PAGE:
WASHINGTON -- When President Obama made a speech from the Rose Garden on Friday about student loans, it seemed like history was repeating itself. The same thing happened at this time last year: with weeks to go before a scheduled increase in the student loan interest rate, the issue turns into a high-profile political fight.
As Obama acknowledged: “If this sounds like déjà vu all over again, that’s because it is.”
Last year , the interest rate on newly issued subsidized Stafford student loans -- loans that are available only to students with financial need, and that don’t accumulate interest while students are enrolled in college -- was scheduled to double to 6.8 percent on July 1. The increase was long foreseen: Congress passed legislation in 2007 that gradually lowered the interest rate from 6.8 percent to 3.4 percent over five years, but the rate was scheduled to rebound in 2012.
But as concern grew about student debt during last year’s presidential campaign, student groups and the Obama campaign successfully persuaded Congress to pass a one-year extension of the 3.4 percent interest rate, a historic low, at a cost of $6 billion.
Now, though, the year is up, and the interest rate on newly issued subsidized loans will double on July 1 if Congress doesn’t act.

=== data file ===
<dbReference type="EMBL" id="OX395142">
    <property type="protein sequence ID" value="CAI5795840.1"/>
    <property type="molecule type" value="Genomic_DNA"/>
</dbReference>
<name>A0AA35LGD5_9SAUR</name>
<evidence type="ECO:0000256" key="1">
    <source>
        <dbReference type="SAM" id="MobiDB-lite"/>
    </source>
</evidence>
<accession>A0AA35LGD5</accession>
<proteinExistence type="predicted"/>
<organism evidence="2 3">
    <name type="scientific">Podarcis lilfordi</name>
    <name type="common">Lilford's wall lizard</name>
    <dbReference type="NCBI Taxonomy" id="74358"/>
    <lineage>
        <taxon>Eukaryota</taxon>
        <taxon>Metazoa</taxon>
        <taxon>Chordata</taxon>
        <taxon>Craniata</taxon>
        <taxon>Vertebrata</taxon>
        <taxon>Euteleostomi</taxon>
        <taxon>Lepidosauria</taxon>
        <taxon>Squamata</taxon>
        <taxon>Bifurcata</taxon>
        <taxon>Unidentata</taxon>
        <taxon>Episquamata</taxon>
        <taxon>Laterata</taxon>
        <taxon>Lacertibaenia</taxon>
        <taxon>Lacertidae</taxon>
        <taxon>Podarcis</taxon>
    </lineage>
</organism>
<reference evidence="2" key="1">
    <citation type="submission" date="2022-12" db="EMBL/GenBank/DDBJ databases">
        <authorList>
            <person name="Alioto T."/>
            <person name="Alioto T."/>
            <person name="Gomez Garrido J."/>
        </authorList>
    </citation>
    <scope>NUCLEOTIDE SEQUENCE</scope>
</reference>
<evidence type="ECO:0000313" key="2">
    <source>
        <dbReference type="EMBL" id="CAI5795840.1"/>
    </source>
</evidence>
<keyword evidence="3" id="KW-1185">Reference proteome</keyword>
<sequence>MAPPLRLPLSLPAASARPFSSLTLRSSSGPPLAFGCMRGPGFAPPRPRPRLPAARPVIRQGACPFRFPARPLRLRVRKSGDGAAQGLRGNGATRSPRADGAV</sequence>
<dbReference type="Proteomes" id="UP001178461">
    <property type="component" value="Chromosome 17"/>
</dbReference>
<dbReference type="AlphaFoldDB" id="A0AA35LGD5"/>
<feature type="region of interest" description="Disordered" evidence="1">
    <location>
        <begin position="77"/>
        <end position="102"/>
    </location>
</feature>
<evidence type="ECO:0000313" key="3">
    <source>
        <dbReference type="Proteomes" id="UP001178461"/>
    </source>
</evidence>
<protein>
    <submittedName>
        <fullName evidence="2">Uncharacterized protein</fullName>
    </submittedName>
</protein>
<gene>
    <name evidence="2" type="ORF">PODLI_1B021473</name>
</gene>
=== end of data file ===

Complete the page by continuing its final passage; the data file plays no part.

But this year, the debate -- and its politics -- are more complicated.
Both Obama and Congressional Republicans have called for a long-term change to student loans that would allow interest rates to vary from year to year with market conditions -- an idea that the student advocates who mobilized for the “don’t double my rate” campaign last year view with skepticism, at best.
Congressional Democrats, on the other hand, want to extend the 3.4 percent interest rate for another year or two. That would allow them to tackle the interest rate question when they rewrite the Higher Education Act, the law governing federal financial aid programs, which expires at the end of 2013.
In all, at least seven proposals are circulating to overhaul student loan interest rates or postpone the increase.
But in his remarks at the White House on Friday, Obama didn’t get into specifics, instead emphasizing that preventing the increase to 6.8 percent interest rates is the most important thing right now and asking students to call on Congress to make it happen.
“Last year, you convinced 186 Republicans in the House and 24 Republicans in the Senate to work with Democrats to keep student loan rates low,” Obama said. “You made something bipartisan happen in this town. That's a powerful thing.”
Obama’s own plan, proposed in his budget request  for the 2014 fiscal year, wasn’t popular with the student activists who led last year’s push to keep the interest rate low and whose help the president called for again on Friday. The president’s plan would peg the interest rate on student loans to the yield on 10-year Treasury bonds, with lower rates for subsidized loans (the 10-year Treasury yield plus 0.93 percentage points) and higher rates for unsubsidized and PLUS loans.
In the short term, subsidized loans under the president’s plan would have lower interest rates than they would even if the 3.4 percent rate remained in effect. And while interest rates for new loans would vary from year to year, they’d be locked in over the life of every loan. That means that if interest rates rose, students would be taking out loans at higher rates, with no cap on how high the rates could go.